What’s in Your Warranty?

By Susan MacKay
January 12, 2016
THE TALK... | Codes & Standards

Authors Note: While The Gary Law Group has written articles for Window & Door over the years, we are pleased to be given this opportunity to join the 21st century and pen our first Talk. Our firm focuses on providing legal services to the fenestration industry and we look forward to tapping into that expertise to provide you with blog posts throughout 2016. We seek and appreciate any and all feedback you wish to provide. Our first blog will hit on one of my favorite topics: Express Warranties.

Anyone in the distribution chain of fenestration products, whether manufacturer or distributor, has probably been asked many times: “What’s the warranty?” The inquiry refers to the express warranty for the product, which details on paper what a manufacturer will do if something goes wrong with the fenestration product (and installation, if those services are provided).

Have you ever stopped to consider why fenestration manufacturers provide an express warranty? It would be so much easier (think: less time, less money) if a manufacturer’s responsibility ended at the point the product left the factory, so there must be a good reason for providing an express warranty.

An express warranty can serve several purposes, and it is up to the manufacturer to decide how to balance the needs of both the company and the users of its products. The warranty tells the product user what the manufacturer will do in the event that identified conditions arise (and what problems will not be addressed by the manufacturer).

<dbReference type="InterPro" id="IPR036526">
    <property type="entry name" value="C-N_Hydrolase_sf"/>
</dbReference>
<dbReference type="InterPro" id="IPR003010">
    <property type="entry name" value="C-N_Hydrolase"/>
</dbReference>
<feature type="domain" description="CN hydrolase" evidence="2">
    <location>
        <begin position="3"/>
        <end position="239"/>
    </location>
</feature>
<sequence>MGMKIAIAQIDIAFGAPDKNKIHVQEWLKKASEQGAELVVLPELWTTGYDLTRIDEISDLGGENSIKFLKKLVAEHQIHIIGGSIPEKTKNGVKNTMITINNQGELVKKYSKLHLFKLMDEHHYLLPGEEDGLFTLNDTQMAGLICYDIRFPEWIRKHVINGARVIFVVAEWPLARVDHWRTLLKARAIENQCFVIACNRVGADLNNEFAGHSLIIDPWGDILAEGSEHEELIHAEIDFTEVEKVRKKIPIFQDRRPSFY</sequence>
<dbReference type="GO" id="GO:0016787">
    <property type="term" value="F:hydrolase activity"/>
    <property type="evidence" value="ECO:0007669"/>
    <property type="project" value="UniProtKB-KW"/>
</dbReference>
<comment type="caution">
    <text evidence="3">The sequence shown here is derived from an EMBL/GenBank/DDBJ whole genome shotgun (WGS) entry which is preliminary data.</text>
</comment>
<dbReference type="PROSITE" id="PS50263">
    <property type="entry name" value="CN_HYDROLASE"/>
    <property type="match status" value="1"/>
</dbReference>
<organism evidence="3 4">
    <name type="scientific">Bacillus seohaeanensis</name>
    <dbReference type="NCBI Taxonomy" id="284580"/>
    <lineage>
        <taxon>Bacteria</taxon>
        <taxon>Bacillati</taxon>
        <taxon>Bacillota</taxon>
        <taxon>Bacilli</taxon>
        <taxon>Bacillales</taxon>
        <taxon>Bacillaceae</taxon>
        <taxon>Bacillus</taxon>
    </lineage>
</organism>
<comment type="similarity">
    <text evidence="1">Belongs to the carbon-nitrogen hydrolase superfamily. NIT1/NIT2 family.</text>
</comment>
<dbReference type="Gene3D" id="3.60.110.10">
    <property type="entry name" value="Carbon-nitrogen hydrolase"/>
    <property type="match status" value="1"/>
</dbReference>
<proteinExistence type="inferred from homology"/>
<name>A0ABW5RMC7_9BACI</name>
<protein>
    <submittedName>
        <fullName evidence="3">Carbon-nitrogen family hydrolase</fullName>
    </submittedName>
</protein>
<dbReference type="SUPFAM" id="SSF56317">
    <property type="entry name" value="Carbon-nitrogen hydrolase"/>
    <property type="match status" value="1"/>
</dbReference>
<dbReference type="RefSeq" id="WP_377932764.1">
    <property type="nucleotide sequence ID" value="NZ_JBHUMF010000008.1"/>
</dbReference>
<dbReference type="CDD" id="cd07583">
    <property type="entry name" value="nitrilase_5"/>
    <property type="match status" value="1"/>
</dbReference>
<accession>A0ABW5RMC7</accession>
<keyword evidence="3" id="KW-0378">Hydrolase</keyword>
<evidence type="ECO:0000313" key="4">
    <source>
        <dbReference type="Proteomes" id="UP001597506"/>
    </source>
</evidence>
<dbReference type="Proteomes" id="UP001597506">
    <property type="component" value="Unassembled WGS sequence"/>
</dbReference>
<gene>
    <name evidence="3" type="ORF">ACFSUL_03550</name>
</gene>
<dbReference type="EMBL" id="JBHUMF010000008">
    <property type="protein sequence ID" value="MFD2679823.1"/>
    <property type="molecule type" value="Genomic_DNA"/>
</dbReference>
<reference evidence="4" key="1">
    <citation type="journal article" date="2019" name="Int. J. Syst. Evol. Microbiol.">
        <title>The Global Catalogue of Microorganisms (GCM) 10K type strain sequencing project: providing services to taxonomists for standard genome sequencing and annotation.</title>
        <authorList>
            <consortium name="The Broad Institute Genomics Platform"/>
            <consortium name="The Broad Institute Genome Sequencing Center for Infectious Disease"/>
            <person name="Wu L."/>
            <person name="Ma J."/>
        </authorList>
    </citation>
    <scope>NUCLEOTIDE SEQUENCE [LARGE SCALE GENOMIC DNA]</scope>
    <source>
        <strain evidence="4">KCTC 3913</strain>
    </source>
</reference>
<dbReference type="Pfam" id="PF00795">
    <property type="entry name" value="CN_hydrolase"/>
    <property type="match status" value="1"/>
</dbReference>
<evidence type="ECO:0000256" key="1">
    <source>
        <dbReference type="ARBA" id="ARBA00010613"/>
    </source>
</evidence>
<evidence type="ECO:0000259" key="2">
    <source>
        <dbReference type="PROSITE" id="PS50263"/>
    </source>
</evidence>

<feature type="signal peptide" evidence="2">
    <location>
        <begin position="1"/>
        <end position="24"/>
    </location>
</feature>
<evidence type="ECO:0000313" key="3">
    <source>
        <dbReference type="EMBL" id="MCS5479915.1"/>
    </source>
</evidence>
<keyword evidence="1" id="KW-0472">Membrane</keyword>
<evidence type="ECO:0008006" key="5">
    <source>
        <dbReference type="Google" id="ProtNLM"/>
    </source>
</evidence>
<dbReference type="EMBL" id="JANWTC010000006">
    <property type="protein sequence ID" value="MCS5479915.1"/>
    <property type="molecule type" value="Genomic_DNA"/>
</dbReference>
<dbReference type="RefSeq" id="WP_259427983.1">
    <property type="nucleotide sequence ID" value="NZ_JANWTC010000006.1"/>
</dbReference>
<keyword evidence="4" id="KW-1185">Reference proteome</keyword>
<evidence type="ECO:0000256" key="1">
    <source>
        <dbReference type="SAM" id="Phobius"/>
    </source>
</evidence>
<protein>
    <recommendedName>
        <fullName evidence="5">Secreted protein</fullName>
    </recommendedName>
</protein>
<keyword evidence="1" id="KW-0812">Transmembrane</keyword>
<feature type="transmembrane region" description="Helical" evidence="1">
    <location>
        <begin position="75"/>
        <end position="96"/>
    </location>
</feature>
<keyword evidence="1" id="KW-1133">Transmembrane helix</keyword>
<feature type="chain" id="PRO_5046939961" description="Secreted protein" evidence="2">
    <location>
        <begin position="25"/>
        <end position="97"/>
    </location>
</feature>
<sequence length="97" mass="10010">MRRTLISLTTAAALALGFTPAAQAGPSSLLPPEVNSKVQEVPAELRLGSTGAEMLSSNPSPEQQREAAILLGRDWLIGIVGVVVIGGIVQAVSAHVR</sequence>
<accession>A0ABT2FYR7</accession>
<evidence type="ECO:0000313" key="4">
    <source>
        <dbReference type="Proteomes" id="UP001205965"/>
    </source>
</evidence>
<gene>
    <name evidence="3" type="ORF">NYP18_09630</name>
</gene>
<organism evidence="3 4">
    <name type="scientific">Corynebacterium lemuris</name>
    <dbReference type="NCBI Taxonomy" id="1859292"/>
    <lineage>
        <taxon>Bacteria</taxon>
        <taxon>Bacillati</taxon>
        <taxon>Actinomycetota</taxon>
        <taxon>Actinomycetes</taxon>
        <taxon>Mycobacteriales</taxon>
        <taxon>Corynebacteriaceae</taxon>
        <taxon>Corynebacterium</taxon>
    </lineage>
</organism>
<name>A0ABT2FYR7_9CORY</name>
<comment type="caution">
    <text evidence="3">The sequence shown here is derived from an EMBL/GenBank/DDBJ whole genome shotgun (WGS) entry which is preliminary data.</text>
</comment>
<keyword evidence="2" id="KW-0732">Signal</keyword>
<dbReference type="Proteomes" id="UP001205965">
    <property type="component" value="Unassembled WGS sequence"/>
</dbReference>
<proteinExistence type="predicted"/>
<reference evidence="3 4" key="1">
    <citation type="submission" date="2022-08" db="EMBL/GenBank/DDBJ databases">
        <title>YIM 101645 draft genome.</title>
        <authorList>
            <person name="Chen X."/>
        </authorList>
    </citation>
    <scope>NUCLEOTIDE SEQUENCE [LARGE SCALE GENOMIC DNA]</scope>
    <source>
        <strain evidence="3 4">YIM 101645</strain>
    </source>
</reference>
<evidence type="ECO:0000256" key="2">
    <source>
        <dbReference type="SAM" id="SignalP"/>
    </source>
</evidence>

The promises represented within the warranty are often used as a marketing tool to support product sales. A warranty can also manage legal issues. A thoughtful express warranty will cover all of these areas, and possibly more.

Whatever your priorities, it is important for fenestration manufacturers to review their goals and the written warranty periodically to determine whether revisions (or an overhaul) are called for due to changes in the fenestration market, within the company itself, or in the law.

What do you think about warranties? Review the results of this week’s poll, leave a comment and/or email your thoughts on the subject.

Survey Results for 01/13/2016 :

What is the number one reason your company provides an express warranty?

To use as a sales and marketing tool to sell fenestration product.





To say what the company will do if a warranted condition arises.





To address legal issues, such as disclaimers and limitations on remedies.





Susan MacKay is an attorney with The Gary Law Group, a law firm based in Portland focusing on legal issues facing manufacturers of windows and doors. Contact her at 503/620-6615 or susan@prgarylaw.com.


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I had just been hired by a window company as a young man in 1984 and was working a consumer home and garden show representing Andersen Windows which offered a 20 year glass warranty.

On my break I walked past a booth with a local vendor selling vinyl windows and a huge sign offering a 50 YEAR GLASS WARRANTY !

I asked him how a huge company like Andersen could only offer 20 and he could offer 50.

He said " Hey kid, I'm going to sell as many of these windows as I can in the next couple of years and then go and retire in Florida, that's how "